The reason people "tire" out is that they are stuck in certain neuromuscular, movement patterns that they can't get out of and end up fighting with compensatory movements. These patterns also happen to desensitize you to even "noticing" all those subtle torso adjustments and their necessity by using a strategy of over-stabilization in a single sagittal plane at the cost of movement in frontal and transverse planes.
On boy do those movements take a lot of time and dedication to untrain. I've spent the last 2-3 years working on the near constant tendency of my left hand toward ulner deviation. Finally, I think I have it pretty much licked. It took a lot of effort though. Unfortunately, more than most pianist I've met seem to be willing to invest if they even happen to be sensitive to the issue.
The reasons why this process can be difficult is highlighted by this quote from by Shirley Saharmann:
"Faulty training only accentuates the muscular and neurological contributions to habitual imbalance. Most often the faulty movement patterns are an exaggeration in one direction of a limitation in another direction."
The underlying implication here is that you have to get people back into a more "limited" state first before they can retrain the proper coordination. This has its own set of difficulties. But of course it's all going to be for naught if you don't find the correct coordination because you'll just end up going back to the faulty movement. I'd also like to emphasize the word "direction" in the above quote.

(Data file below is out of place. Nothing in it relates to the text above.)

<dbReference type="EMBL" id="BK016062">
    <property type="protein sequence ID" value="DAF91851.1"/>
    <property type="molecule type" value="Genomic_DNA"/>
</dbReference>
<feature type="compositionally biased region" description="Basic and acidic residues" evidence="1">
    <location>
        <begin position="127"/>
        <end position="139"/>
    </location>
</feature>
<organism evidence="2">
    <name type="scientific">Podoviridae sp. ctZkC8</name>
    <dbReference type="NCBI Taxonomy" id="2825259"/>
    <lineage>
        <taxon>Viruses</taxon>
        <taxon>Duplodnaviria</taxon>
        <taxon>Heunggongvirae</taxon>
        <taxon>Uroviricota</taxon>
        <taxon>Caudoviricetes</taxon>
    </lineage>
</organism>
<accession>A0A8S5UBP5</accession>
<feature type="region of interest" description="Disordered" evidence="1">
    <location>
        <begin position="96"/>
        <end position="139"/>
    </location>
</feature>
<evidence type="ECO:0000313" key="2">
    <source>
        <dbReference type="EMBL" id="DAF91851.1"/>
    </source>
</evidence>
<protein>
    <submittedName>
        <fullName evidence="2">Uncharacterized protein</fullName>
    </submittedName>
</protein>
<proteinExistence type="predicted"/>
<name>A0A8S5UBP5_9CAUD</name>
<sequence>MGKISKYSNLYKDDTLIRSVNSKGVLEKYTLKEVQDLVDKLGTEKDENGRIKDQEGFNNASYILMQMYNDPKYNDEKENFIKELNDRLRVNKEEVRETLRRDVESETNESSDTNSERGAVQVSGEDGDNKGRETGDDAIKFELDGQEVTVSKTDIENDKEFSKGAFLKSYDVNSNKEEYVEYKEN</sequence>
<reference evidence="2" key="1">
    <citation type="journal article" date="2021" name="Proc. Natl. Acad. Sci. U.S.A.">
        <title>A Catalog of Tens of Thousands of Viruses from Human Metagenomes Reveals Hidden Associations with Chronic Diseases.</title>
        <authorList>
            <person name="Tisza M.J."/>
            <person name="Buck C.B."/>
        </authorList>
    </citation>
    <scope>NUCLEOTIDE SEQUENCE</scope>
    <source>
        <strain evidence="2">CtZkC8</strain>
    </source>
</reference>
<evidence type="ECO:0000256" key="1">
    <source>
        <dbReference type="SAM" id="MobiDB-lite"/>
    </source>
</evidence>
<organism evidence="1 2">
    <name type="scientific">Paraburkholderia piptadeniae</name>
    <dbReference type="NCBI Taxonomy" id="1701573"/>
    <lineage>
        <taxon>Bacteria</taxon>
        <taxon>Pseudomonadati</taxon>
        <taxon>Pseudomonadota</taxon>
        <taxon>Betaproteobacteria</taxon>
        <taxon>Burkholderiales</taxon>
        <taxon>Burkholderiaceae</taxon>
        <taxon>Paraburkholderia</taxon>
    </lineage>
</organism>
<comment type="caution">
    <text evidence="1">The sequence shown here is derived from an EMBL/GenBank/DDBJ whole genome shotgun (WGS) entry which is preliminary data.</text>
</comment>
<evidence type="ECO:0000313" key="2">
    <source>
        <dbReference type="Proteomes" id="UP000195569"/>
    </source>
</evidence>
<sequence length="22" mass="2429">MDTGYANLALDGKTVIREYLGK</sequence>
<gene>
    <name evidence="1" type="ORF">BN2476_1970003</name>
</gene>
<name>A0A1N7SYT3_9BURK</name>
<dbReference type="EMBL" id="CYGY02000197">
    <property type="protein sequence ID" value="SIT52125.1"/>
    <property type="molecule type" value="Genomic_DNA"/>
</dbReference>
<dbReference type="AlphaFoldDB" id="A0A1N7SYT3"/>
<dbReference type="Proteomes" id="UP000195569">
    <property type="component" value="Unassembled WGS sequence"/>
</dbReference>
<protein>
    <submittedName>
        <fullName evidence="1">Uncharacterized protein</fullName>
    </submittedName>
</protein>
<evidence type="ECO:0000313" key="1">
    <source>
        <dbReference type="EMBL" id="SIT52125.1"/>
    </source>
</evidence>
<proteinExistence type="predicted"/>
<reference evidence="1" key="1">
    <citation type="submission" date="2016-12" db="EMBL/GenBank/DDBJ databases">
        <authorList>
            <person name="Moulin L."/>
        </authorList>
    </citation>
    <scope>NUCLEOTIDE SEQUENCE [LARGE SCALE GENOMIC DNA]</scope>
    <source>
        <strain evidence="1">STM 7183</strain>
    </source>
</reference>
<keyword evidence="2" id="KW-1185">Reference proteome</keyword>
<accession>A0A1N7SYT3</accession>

Translating this into more piano friendly terms, people will first need to identify (easier said than done) and give up all the mechanisms and strategies they are using for "accuracy" or even "expression" before they can even begin to replace it. Most pianists will refuse to do this because removing all traces of compensation requires returning to a state where they'll question how one can possibly even play at all with any semblance of control. One's skill at doing this entire process correlates with how well one can essentially re-write muscle memory. Again, a respect for "direction" is critical to doing this. More time spent on that word (as well as related words such as "orientation" and "timing") and less on body parts would probably do the piano community a world of good.